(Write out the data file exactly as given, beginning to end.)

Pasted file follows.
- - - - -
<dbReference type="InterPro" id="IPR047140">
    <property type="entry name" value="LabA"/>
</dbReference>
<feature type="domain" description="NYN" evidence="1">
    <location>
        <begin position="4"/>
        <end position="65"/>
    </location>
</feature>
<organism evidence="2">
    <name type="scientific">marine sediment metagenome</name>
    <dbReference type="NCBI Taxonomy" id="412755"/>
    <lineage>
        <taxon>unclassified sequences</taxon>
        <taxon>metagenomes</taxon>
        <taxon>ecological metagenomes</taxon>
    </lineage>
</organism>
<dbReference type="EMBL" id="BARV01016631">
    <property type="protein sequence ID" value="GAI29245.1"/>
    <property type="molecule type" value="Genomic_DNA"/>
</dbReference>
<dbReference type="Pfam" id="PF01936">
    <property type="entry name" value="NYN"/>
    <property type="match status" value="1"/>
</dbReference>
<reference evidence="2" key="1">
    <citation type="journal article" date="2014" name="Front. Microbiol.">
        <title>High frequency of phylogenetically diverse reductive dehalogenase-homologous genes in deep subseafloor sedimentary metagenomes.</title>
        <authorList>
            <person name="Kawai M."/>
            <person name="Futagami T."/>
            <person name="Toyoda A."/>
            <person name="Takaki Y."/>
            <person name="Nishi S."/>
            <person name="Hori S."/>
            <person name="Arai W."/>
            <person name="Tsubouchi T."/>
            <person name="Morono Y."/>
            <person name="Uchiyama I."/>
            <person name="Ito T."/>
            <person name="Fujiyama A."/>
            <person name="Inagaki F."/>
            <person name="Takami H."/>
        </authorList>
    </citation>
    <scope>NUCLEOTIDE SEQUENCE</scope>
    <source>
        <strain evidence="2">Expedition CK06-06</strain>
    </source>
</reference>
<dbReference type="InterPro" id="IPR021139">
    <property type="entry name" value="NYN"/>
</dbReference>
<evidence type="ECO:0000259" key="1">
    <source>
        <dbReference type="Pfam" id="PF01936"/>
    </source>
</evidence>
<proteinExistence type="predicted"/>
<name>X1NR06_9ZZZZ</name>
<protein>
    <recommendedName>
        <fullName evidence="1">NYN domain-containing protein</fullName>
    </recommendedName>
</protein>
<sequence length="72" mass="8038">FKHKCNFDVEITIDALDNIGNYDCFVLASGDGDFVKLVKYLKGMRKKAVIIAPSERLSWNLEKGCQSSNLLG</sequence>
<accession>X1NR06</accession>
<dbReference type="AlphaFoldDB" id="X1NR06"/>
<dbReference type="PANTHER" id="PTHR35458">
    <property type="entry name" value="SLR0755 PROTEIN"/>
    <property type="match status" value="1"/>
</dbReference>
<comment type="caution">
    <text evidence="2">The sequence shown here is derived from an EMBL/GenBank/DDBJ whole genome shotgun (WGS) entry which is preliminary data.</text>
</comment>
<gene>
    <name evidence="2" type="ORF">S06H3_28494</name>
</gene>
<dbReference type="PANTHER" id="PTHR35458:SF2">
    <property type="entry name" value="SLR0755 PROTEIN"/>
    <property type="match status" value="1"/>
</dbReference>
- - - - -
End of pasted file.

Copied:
<dbReference type="InterPro" id="IPR047140">
    <property type="entry name" value="LabA"/>
</dbReference>
<feature type="domain" description="NYN" evidence="1">
    <location>
        <begin position="4"/>
        <end position="65"/>
    </location>
</feature>
<organism evidence="2">
    <name type="scientific">marine sediment metagenome</name>
    <dbReference type="NCBI Taxonomy" id="412755"/>
    <lineage>
        <taxon>unclassified sequences</taxon>
        <taxon>metagenomes</taxon>
        <taxon>ecological metagenomes</taxon>
    </lineage>
</organism>
<dbReference type="EMBL" id="BARV01016631">
    <property type="protein sequence ID" value="GAI29245.1"/>
    <property type="molecule type" value="Genomic_DNA"/>
</dbReference>
<dbReference type="Pfam" id="PF01936">
    <property type="entry name" value="NYN"/>
    <property type="match status" value="1"/>
</dbReference>
<reference evidence="2" key="1">
    <citation type="journal article" date="2014" name="Front. Microbiol.">
        <title>High frequency of phylogenetically diverse reductive dehalogenase-homologous genes in deep subseafloor sedimentary metagenomes.</title>
        <authorList>
            <person name="Kawai M."/>
            <person name="Futagami T."/>
            <person name="Toyoda A."/>
            <person name="Takaki Y."/>
            <person name="Nishi S."/>
            <person name="Hori S."/>
            <person name="Arai W."/>
            <person name="Tsubouchi T."/>
            <person name="Morono Y."/>
            <person name="Uchiyama I."/>
            <person name="Ito T."/>
            <person name="Fujiyama A."/>
            <person name="Inagaki F."/>
            <person name="Takami H."/>
        </authorList>
    </citation>
    <scope>NUCLEOTIDE SEQUENCE</scope>
    <source>
        <strain evidence="2">Expedition CK06-06</strain>
    </source>
</reference>
<dbReference type="InterPro" id="IPR021139">
    <property type="entry name" value="NYN"/>
</dbReference>
<evidence type="ECO:0000259" key="1">
    <source>
        <dbReference type="Pfam" id="PF01936"/>
    </source>
</evidence>
<proteinExistence type="predicted"/>
<name>X1NR06_9ZZZZ</name>
<protein>
    <recommendedName>
        <fullName evidence="1">NYN domain-containing protein</fullName>
    </recommendedName>
</protein>
<sequence length="72" mass="8038">FKHKCNFDVEITIDALDNIGNYDCFVLASGDGDFVKLVKYLKGMRKKAVIIAPSERLSWNLEKGCQSSNLLG</sequence>
<accession>X1NR06</accession>
<dbReference type="AlphaFoldDB" id="X1NR06"/>
<dbReference type="PANTHER" id="PTHR35458">
    <property type="entry name" value="SLR0755 PROTEIN"/>
    <property type="match status" value="1"/>
</dbReference>
<comment type="caution">
    <text evidence="2">The sequence shown here is derived from an EMBL/GenBank/DDBJ whole genome shotgun (WGS) entry which is preliminary data.</text>
</comment>
<gene>
    <name evidence="2" type="ORF">S06H3_28494</name>
</gene>
<dbReference type="PANTHER" id="PTHR35458:SF2">
    <property type="entry name" value="SLR0755 PROTEIN"/>
    <property type="match status" value="1"/>
</dbReference>